Sleep medication at risk

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ambienMethamphetamine, an illicit drug that took hold in the Western states beginning in the early 1990s and spread eastward, began its journey to the top of the priority list of federal drug agents largely because of its manufacture by Mexican criminal organizations.

As the market for meth expanded, bootleggers discovered an easy source of pseudoephedrine, the base ingredient for their controlled substance of choice -- over-the-counter cold remedies such as Sudafed. It was only a matter of time before special interest groups and law enforcement agencies began to lobby federal and state legislatures to dramatically limit and regulate the public's access to these effective and relatively cheap legal cold medicines. These efforts resulted in state and federal legislative crackdowns on the public's access to theretofore easily-accessible cold remedies.

Have these efforts, which have greatly inconvenienced the American consumer and significantly increased government regulation of lawful drugs, helped stem the tide of methamphetamine abuse? Not really.

According to recent Drug Enforcement Administration (DEA) analysis, while access to pseudoephedrine through purchases of Sudafed and other drug remedies containing that base ingredient has decreased, this has been more than offset by increased exports of the illicit drug from Mexico. However, this has not led to any effort to undo the heavy-handed regulatory and enforcement schemes enacted in recent years attacking the public's access to lawful -- and effective -- anti-cold medicines.

Thus it has always has been when knee-jerk government reaction to a problem trumps concern for the convenience of the public and focuses government away from true and effective law enforcement. Thus it will likely be in the near future with yet another lawful prescription drug -- sleep medications.

Prescription sleep medications such as Ambien and Lunesta have proven extremely successful, with more than 43 million prescriptions filled last year alone. Of course, sleep medications, like virtually all drugs affecting the nervous system, are potentially abusive, which is precisely why the literature accompanying them and the advertising for their sale contain specific warnings against abuse and about its possible side effects. Notwithstanding such warnings, the abuse of sleep medications has increased dramatically; the victim of its own success as well as of trial lawyer greed.

Recent news reports indicate young Americans -- including many teenagers -- now sneak sleep-aid pills from their parents' medicine cabinets and pop them into their backpacks for use at neighborhood parties. The abuse has already given rise to street nicknames for prescription sleep aids: "A-Minus," "Zombie" and "Tic-Tac."

Also, contrary to explicit warnings against being taken with alcohol and certain other medications, sleep medications are becoming an excuse for adult Americans caught driving under the influence. No less a public figure than U.S. Rep. Patrick Kennedy has blamed the prescription sleep medication, Ambien, for his May 2006 crash into a Capitol Hill cement traffic barrier. Mr. Kennedy claimed he was "disoriented" by the combined effects of the sleep medication and other prescription drugs he had been taking. He joins a growing legion of those who cause serious accidents or otherwise run afoul of the law but find a handy excuse for their misdeeds in prescription sleep medications.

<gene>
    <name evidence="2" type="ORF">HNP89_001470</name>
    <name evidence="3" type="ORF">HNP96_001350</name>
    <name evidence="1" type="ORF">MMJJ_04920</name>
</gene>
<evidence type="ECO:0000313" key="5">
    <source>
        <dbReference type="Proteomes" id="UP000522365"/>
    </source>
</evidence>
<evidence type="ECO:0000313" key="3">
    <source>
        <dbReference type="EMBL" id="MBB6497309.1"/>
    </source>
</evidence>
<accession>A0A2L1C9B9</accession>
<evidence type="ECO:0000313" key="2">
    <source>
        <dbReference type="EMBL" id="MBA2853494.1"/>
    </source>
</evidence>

Television talk shows are now devoting airtime to programs featuring alleged victims of the side effects of prescription sleep medications. In a recent Montel Williams show, for example, one abuser admitted to shopping her prescriptions for a sleep-aid to various pharmacies to greatly increase the number of pills she was able to secure, and then take many times the prescribed amount each day -- up to 90 in one 24-hour period.

Despite such obvious and deliberate abuse, and even in light of other "victims" of sleep medications like Mr. Kennedy causing their problem by failing to follow a physician's advice and avoid taking prescription medications with certain other drugs, the Ambien "excuse" is taking hold. In fact, it has become so widespread and popular that trial lawyer Web sites now solicit Ambien plaintiffs. Already, an enterprising New York lawyer has filed a class action lawsuit against Sanofi-Aventis on behalf of more than 100 Ambien users claiming the drug was responsible for every manner of ill, from weight gain to shoplifting.

Unless this rush to demonize a legitimate prescription drug is curtailed, those Americans who rely on its therapeutic effects may have to find other, perhaps less-desirable medications. Time is running out, however.

A new Democratic-controlled majority in the House of Representatives may very well cast aside common sense, and launch an unfair attack on sleep medication in the new Congress.

source - Washington Times